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Erbitux in addition to chemotherapy for colorectal cancer with inoperable metastatic liver lesions can improve tumor shrinkage


Adding Cetuximab ( Erbitux ) to neoadjuvant chemotherapy can shrink tumours leading to increased potentially curative surgery in patients who have colorectal cancer with inoperable metastatic liver lesions.

Over half of all patients with colorectal cancer develop metastatic disease, most commonly in the liver. Surgical removal of colorectal liver metastases is potentially curative, but about 80% of patients with colorectal liver metastases have inoperable disease and poor prognosis at presentation. However, previous research suggests that neoadjuvant treatment with Irinotecan or Oxaliplatin-based chemotherapy can shrink tumours and consequently make surgery viable.

Most colorectal cancers express epidermal growth factor receptor ( EGFR ), high levels of which are linked to more metastases and poorer outcome. Cetuximab is a monoclonal antibody that targets and disables EGFR and has been shown to prevent cancer cell growth, and might increase the effectiveness of chemotherapy in patients with colorectal liver metastases.

Gunnar Folprecht, from University Hospital Carl Gustav Carus, Dresden, Germany, and colleagues did the CELIM randomised trial to examine the effectiveness of adding Cetuximab to neoadjuvant chemotherapy to improve tumour response and maximise rates of potentially curable surgery in patients with colorectal liver metastases.

109 patients were randomly assigned to treatment with Cetuximab plus FOLFOX6 ( Oxaliplatin, Fluorouracil, and Folinic acid, group A ) or Cetuximab plus FOLFIRI ( Irinotecan, Fluorouracil, and Folinic acid, group B ). Tumour response and suitability for surgery were assessed every 4 cycles ( 8 weeks ) using CT or MRI. Patients with resectable disease after assessment were offered liver surgery.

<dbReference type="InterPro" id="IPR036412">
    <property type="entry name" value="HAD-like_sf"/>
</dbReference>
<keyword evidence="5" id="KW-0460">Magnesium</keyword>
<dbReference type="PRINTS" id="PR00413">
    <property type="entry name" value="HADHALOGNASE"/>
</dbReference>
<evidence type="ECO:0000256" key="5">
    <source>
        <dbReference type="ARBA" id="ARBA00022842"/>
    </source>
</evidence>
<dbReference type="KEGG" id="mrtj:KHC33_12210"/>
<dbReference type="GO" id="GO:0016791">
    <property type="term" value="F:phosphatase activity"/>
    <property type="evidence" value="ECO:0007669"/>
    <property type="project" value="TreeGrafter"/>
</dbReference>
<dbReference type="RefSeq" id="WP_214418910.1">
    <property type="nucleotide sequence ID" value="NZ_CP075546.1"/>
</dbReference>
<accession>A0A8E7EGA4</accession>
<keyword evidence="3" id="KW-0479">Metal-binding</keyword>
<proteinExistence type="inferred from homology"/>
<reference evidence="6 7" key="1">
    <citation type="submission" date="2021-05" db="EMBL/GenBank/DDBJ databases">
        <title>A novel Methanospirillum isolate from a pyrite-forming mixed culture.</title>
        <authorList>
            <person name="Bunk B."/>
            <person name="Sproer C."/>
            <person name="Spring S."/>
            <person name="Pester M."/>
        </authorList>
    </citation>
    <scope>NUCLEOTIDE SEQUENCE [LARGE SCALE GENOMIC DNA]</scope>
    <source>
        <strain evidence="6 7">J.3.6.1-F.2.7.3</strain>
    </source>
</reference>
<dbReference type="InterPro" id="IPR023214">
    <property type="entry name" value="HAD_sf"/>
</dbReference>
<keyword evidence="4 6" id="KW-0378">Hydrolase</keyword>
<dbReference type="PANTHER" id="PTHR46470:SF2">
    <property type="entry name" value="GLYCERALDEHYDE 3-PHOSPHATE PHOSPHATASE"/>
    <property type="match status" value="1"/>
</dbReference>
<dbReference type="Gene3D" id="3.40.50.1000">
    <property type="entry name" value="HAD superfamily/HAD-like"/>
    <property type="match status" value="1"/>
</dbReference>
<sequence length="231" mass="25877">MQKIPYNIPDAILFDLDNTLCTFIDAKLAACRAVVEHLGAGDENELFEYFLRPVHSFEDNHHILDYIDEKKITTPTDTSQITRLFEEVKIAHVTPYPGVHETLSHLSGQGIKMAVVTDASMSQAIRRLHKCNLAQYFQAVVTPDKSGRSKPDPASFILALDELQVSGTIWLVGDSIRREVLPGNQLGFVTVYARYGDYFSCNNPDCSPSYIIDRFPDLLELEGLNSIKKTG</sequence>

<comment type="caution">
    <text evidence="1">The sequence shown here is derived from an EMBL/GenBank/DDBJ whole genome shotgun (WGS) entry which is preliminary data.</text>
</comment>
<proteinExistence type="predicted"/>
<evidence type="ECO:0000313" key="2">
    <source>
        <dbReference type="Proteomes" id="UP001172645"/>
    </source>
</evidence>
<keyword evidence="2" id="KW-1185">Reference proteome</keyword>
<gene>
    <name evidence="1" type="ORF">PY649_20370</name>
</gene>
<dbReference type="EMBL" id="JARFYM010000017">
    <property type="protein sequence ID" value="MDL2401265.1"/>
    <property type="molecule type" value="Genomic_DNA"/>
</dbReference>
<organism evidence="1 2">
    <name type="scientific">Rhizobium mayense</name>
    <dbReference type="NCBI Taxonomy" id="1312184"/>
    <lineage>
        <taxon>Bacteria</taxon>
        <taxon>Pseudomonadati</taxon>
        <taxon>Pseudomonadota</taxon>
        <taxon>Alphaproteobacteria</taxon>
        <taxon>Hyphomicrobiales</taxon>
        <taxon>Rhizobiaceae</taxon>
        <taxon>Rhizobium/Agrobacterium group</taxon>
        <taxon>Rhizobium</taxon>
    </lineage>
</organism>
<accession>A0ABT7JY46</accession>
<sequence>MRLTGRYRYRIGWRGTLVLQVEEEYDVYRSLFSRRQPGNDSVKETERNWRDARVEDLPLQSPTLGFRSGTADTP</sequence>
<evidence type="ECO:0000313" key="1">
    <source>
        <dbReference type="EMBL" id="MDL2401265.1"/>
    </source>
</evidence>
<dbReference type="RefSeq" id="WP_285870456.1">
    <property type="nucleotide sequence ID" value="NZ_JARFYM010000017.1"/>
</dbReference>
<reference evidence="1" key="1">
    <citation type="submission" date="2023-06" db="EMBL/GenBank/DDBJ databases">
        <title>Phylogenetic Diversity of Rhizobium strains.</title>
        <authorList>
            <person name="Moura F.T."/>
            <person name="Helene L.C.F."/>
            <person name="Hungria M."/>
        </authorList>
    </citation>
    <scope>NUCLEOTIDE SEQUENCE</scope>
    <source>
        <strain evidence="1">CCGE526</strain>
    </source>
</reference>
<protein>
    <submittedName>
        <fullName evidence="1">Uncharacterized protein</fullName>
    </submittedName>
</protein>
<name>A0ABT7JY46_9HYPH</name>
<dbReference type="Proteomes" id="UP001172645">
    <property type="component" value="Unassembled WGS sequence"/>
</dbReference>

The Authors also did a blinded surgical review of MRI and CT scans to provide an objective assessment of how suitability for surgery changed during treatment.

Findings showed that treatment with Cetuximab resulted in high tumour response rates and a significant increase ( 28% ) in the proportion of tumours that were amenable to surgery compared with at the start of the study.

Partial or complete tumour response was shown in 68% of patients in group A and 57% of patients in group B. Tumour response was higher in patients with KRAS wild-type tumours ( 70% ) compared with patients with KRAS tumour mutations ( 41% ), consistent with results of previous studies which have shown that this mutation confers resistance to Cetuximab.

Overall, surgery was achieved in 36 of 106 patients ( 34% ). Importantly, the blinded review found that treatment with Cetuximab significantly increased the proportion of tumours that were amenable to surgery, with 60% ( 41 of 68 patients ) of tumours judged to be resectable after treatment compared with 32% ( 22 of 68 patients ) at the start of the study.

The treatment was generally well tolerated. Grade 3 toxicity occurred in 72% of patients, the most common toxicities being skin reactions and neutropenia. ( Xagena )

Source: Lancet Oncology, 2009

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